45f. Vaccinium Linnaeus sect. Myrtillus Dumortier, Fl. Belg. 53. 1827.
Shrubs, erect, to 4 dm, rhizomatous or not, (twigs sharply angled to terete, buds covered by 2 partially fused prophylls). Leaves deciduous, rarely subpersistent, (usually distichous). Inflorescences solitary flowers in axils of proximalmost leaves of leafy shoots of current year. Pedicels continuous with calyx tube. Flowers: sepals 5, (ca. 2 mm); petals 5, connate for nearly their entire lengths, corolla (closed in bud), globose to urceolate; stamens 10, included; anthers with conspicuous awns, tubules ca. 1-2 mm, with terminal pores. Berries 5-locular (each locule containing 10-50 ovules). Seeds (3-)10-35.
Species 7 (7 in the flora): North America, Mexico, Central America (Guatemala), Europe, Asia.
Section Myrtillus is restricted to the Northern Hemisphere and has its greatest diversity along the Pacific Rim from Japan to Guatemala (S. P. Vander Kloet and T. A. Dickinson 1999). All of the seven species of this section occur in the flora area; Vaccinium ovalifolium also occurs in eastern Asia, V. caespitosum extends southward to Guatemala, and V. myrtillus is circumboreal. Species of the section are commonly called huckleberries, blueberries, bilberries, or whortleberries. All produce edible fruit, and most were food sources for Native American peoples in western North America. Although none has been domesticated, some species show potential for commercial cultivation.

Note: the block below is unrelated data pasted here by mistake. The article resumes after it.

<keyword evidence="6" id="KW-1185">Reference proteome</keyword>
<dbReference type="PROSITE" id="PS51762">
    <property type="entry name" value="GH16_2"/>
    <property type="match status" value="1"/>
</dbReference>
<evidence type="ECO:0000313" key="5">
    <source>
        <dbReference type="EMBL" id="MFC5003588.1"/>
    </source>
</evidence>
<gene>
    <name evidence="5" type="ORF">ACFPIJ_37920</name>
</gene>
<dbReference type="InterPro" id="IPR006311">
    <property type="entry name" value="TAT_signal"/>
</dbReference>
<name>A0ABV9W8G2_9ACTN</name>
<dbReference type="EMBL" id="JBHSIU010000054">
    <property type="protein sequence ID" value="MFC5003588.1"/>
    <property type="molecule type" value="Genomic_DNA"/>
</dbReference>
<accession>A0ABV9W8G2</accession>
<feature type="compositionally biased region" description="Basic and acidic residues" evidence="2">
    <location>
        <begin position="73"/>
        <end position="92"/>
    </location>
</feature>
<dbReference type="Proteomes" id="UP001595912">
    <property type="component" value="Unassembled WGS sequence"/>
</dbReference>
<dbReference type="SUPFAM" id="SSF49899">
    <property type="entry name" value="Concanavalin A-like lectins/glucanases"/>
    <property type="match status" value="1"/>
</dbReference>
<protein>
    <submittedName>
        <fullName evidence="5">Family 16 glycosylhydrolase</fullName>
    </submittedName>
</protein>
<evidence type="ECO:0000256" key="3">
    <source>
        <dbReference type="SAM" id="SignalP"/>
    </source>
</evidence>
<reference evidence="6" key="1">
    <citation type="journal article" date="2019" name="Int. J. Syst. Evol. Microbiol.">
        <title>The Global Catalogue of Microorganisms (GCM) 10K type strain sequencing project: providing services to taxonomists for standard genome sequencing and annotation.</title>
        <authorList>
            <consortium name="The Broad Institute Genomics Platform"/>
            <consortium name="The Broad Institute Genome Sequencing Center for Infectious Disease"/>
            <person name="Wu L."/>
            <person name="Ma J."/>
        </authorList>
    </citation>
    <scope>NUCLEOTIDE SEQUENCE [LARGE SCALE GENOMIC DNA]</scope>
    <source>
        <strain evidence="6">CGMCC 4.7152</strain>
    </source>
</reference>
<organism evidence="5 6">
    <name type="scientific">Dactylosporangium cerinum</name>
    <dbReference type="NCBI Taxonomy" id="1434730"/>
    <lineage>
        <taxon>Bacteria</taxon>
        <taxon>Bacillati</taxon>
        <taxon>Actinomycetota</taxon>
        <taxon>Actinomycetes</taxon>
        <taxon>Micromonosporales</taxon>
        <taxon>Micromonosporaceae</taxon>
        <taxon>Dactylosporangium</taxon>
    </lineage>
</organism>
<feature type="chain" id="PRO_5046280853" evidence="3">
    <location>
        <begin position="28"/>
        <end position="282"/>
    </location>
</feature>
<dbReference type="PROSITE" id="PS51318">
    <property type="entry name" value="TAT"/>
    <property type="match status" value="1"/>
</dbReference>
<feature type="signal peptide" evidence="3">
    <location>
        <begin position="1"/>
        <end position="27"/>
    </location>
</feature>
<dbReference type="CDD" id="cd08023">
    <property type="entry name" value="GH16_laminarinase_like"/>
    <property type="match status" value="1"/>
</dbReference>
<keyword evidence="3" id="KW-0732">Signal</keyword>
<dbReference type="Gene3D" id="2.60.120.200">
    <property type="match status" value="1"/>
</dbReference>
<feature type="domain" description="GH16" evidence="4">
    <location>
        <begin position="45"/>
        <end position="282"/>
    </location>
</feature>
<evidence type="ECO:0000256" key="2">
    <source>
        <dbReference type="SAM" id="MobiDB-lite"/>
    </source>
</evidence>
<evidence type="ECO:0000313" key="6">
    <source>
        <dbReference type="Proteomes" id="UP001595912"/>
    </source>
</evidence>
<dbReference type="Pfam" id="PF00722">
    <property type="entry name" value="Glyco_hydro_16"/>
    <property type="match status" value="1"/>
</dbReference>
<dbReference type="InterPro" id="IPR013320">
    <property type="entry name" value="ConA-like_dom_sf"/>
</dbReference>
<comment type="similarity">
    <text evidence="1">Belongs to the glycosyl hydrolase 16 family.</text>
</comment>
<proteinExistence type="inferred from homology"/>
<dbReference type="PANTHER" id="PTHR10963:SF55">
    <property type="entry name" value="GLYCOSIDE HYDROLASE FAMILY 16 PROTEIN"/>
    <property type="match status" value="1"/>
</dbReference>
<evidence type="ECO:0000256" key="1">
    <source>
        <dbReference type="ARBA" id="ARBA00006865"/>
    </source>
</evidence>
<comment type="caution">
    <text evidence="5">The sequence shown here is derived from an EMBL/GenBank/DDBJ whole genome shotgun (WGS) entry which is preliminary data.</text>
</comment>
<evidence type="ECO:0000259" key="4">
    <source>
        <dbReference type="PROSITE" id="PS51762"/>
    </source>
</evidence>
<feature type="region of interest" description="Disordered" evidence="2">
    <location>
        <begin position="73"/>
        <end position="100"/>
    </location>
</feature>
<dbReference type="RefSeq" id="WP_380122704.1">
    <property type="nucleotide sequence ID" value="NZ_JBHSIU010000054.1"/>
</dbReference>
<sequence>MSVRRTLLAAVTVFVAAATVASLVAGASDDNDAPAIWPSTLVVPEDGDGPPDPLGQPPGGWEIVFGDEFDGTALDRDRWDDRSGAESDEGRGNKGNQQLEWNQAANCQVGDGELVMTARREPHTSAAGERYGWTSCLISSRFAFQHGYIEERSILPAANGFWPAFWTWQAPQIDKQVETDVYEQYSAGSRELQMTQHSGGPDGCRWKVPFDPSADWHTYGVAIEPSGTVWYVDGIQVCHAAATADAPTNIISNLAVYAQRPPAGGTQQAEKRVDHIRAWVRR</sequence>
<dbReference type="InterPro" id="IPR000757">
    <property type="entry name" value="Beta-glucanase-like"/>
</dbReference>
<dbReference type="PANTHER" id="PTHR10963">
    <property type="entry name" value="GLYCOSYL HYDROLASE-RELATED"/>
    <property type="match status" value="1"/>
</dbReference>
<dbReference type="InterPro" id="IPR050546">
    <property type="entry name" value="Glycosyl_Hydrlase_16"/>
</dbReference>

SELECTED REFERENCE Vander Kloet, S. P. and T. A. Dickinson. 1999. The taxonomy of Vaccinium sect. Myrtillus (Ericaceae). Brittonia 51: 231-254.